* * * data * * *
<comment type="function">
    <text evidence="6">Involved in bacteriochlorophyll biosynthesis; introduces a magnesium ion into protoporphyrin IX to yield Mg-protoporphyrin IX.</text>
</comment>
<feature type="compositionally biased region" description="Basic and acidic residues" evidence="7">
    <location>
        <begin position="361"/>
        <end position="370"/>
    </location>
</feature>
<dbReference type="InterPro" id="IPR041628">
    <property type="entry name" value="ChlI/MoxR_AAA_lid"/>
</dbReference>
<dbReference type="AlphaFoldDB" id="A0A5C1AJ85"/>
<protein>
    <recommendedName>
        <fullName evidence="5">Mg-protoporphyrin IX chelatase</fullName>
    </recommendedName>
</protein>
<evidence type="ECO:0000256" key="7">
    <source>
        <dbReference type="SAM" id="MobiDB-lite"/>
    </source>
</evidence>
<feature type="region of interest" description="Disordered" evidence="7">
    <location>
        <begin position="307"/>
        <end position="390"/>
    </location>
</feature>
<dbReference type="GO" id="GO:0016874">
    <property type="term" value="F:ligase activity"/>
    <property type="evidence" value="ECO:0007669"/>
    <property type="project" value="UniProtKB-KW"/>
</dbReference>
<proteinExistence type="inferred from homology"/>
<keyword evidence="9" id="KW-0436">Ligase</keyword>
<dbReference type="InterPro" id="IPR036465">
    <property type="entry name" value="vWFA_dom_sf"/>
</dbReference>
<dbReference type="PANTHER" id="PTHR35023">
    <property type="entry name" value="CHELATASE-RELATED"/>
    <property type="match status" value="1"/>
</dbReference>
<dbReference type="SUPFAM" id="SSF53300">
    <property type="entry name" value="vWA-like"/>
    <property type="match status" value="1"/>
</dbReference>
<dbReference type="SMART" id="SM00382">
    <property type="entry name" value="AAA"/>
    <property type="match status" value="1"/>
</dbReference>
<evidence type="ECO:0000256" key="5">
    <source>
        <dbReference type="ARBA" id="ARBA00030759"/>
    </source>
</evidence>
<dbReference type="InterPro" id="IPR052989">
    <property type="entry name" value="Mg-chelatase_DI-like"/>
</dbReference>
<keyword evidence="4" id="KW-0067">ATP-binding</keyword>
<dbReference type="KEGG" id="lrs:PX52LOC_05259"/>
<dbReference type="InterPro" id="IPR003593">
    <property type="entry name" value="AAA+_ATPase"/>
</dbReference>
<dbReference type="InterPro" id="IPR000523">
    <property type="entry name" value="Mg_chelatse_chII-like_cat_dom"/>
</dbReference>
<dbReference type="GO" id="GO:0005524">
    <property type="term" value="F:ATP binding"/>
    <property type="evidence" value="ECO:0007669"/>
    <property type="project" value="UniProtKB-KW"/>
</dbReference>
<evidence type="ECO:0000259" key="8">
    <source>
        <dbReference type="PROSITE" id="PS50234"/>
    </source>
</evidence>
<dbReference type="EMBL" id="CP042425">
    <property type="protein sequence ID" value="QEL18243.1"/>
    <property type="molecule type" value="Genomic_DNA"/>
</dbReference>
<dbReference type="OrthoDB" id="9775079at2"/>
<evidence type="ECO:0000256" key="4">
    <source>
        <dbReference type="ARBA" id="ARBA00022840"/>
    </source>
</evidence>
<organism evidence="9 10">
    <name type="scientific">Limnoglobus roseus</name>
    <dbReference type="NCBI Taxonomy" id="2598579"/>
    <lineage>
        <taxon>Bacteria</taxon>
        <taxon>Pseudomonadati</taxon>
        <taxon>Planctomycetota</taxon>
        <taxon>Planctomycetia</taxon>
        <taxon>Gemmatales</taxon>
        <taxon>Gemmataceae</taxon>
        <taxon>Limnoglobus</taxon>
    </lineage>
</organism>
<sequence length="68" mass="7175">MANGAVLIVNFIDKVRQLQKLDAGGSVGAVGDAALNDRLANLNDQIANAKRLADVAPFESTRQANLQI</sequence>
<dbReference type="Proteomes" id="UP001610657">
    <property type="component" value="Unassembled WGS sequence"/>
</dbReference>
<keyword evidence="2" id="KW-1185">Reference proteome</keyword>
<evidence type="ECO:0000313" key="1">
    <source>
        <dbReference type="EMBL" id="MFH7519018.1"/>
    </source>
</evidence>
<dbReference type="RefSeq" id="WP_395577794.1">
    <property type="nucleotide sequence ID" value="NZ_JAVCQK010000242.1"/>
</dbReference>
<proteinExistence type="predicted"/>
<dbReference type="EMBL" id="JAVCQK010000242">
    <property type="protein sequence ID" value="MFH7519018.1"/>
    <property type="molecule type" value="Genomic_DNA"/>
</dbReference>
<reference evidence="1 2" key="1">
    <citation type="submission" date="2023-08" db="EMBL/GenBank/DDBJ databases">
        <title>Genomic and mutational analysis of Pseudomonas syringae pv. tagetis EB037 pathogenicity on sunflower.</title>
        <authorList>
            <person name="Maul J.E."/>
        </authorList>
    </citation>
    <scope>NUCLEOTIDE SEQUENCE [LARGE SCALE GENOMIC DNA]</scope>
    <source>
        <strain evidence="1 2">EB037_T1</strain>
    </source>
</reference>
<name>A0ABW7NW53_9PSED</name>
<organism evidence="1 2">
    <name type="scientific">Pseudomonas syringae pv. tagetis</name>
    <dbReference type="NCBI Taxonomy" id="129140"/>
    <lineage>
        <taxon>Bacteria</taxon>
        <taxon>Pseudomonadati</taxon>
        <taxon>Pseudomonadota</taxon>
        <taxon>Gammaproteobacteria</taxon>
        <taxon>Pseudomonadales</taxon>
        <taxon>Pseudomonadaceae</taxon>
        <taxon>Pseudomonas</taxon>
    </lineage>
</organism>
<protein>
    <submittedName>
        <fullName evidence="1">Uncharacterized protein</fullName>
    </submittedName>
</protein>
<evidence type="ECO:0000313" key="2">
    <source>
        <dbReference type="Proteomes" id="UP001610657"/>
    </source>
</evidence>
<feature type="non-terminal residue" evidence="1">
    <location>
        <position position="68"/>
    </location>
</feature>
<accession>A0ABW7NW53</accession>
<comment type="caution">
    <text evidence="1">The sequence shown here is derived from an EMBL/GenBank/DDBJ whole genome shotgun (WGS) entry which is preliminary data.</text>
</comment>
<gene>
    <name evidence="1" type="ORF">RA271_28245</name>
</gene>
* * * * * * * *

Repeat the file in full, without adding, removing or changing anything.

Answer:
<comment type="function">
    <text evidence="6">Involved in bacteriochlorophyll biosynthesis; introduces a magnesium ion into protoporphyrin IX to yield Mg-protoporphyrin IX.</text>
</comment>
<feature type="compositionally biased region" description="Basic and acidic residues" evidence="7">
    <location>
        <begin position="361"/>
        <end position="370"/>
    </location>
</feature>
<dbReference type="InterPro" id="IPR041628">
    <property type="entry name" value="ChlI/MoxR_AAA_lid"/>
</dbReference>
<dbReference type="AlphaFoldDB" id="A0A5C1AJ85"/>
<protein>
    <recommendedName>
        <fullName evidence="5">Mg-protoporphyrin IX chelatase</fullName>
    </recommendedName>
</protein>
<evidence type="ECO:0000256" key="7">
    <source>
        <dbReference type="SAM" id="MobiDB-lite"/>
    </source>
</evidence>
<feature type="region of interest" description="Disordered" evidence="7">
    <location>
        <begin position="307"/>
        <end position="390"/>
    </location>
</feature>
<dbReference type="GO" id="GO:0016874">
    <property type="term" value="F:ligase activity"/>
    <property type="evidence" value="ECO:0007669"/>
    <property type="project" value="UniProtKB-KW"/>
</dbReference>
<proteinExistence type="inferred from homology"/>
<keyword evidence="9" id="KW-0436">Ligase</keyword>
<dbReference type="InterPro" id="IPR036465">
    <property type="entry name" value="vWFA_dom_sf"/>
</dbReference>
<dbReference type="PANTHER" id="PTHR35023">
    <property type="entry name" value="CHELATASE-RELATED"/>
    <property type="match status" value="1"/>
</dbReference>
<dbReference type="SUPFAM" id="SSF53300">
    <property type="entry name" value="vWA-like"/>
    <property type="match status" value="1"/>
</dbReference>
<dbReference type="SMART" id="SM00382">
    <property type="entry name" value="AAA"/>
    <property type="match status" value="1"/>
</dbReference>
<evidence type="ECO:0000256" key="5">
    <source>
        <dbReference type="ARBA" id="ARBA00030759"/>
    </source>
</evidence>
<dbReference type="InterPro" id="IPR052989">
    <property type="entry name" value="Mg-chelatase_DI-like"/>
</dbReference>
<keyword evidence="4" id="KW-0067">ATP-binding</keyword>
<dbReference type="KEGG" id="lrs:PX52LOC_05259"/>
<dbReference type="InterPro" id="IPR003593">
    <property type="entry name" value="AAA+_ATPase"/>
</dbReference>
<dbReference type="InterPro" id="IPR000523">
    <property type="entry name" value="Mg_chelatse_chII-like_cat_dom"/>
</dbReference>
<dbReference type="GO" id="GO:0005524">
    <property type="term" value="F:ATP binding"/>
    <property type="evidence" value="ECO:0007669"/>
    <property type="project" value="UniProtKB-KW"/>
</dbReference>
<evidence type="ECO:0000259" key="8">
    <source>
        <dbReference type="PROSITE" id="PS50234"/>
    </source>
</evidence>
<dbReference type="EMBL" id="CP042425">
    <property type="protein sequence ID" value="QEL18243.1"/>
    <property type="molecule type" value="Genomic_DNA"/>
</dbReference>
<dbReference type="OrthoDB" id="9775079at2"/>
<evidence type="ECO:0000256" key="4">
    <source>
        <dbReference type="ARBA" id="ARBA00022840"/>
    </source>
</evidence>
<organism evidence="9 10">
    <name type="scientific">Limnoglobus roseus</name>
    <dbReference type="NCBI Taxonomy" id="2598579"/>
    <lineage>
        <taxon>Bacteria</taxon>
        <taxon>Pseudomonadati</taxon>
        <taxon>Planctomycetota</taxon>
        <taxon>Planctomycetia</taxon>
        <taxon>Gemmatales</taxon>
        <taxon>Gemmataceae</taxon>
        <taxon>Limnoglobus</taxon>
    </lineage>
</organism>
<sequence length="68" mass="7175">MANGAVLIVNFIDKVRQLQKLDAGGSVGAVGDAALNDRLANLNDQIANAKRLADVAPFESTRQANLQI</sequence>
<dbReference type="Proteomes" id="UP001610657">
    <property type="component" value="Unassembled WGS sequence"/>
</dbReference>
<keyword evidence="2" id="KW-1185">Reference proteome</keyword>
<evidence type="ECO:0000313" key="1">
    <source>
        <dbReference type="EMBL" id="MFH7519018.1"/>
    </source>
</evidence>
<dbReference type="RefSeq" id="WP_395577794.1">
    <property type="nucleotide sequence ID" value="NZ_JAVCQK010000242.1"/>
</dbReference>
<proteinExistence type="predicted"/>
<dbReference type="EMBL" id="JAVCQK010000242">
    <property type="protein sequence ID" value="MFH7519018.1"/>
    <property type="molecule type" value="Genomic_DNA"/>
</dbReference>
<reference evidence="1 2" key="1">
    <citation type="submission" date="2023-08" db="EMBL/GenBank/DDBJ databases">
        <title>Genomic and mutational analysis of Pseudomonas syringae pv. tagetis EB037 pathogenicity on sunflower.</title>
        <authorList>
            <person name="Maul J.E."/>
        </authorList>
    </citation>
    <scope>NUCLEOTIDE SEQUENCE [LARGE SCALE GENOMIC DNA]</scope>
    <source>
        <strain evidence="1 2">EB037_T1</strain>
    </source>
</reference>
<name>A0ABW7NW53_9PSED</name>
<organism evidence="1 2">
    <name type="scientific">Pseudomonas syringae pv. tagetis</name>
    <dbReference type="NCBI Taxonomy" id="129140"/>
    <lineage>
        <taxon>Bacteria</taxon>
        <taxon>Pseudomonadati</taxon>
        <taxon>Pseudomonadota</taxon>
        <taxon>Gammaproteobacteria</taxon>
        <taxon>Pseudomonadales</taxon>
        <taxon>Pseudomonadaceae</taxon>
        <taxon>Pseudomonas</taxon>
    </lineage>
</organism>
<protein>
    <submittedName>
        <fullName evidence="1">Uncharacterized protein</fullName>
    </submittedName>
</protein>
<evidence type="ECO:0000313" key="2">
    <source>
        <dbReference type="Proteomes" id="UP001610657"/>
    </source>
</evidence>
<feature type="non-terminal residue" evidence="1">
    <location>
        <position position="68"/>
    </location>
</feature>
<accession>A0ABW7NW53</accession>
<comment type="caution">
    <text evidence="1">The sequence shown here is derived from an EMBL/GenBank/DDBJ whole genome shotgun (WGS) entry which is preliminary data.</text>
</comment>
<gene>
    <name evidence="1" type="ORF">RA271_28245</name>
</gene>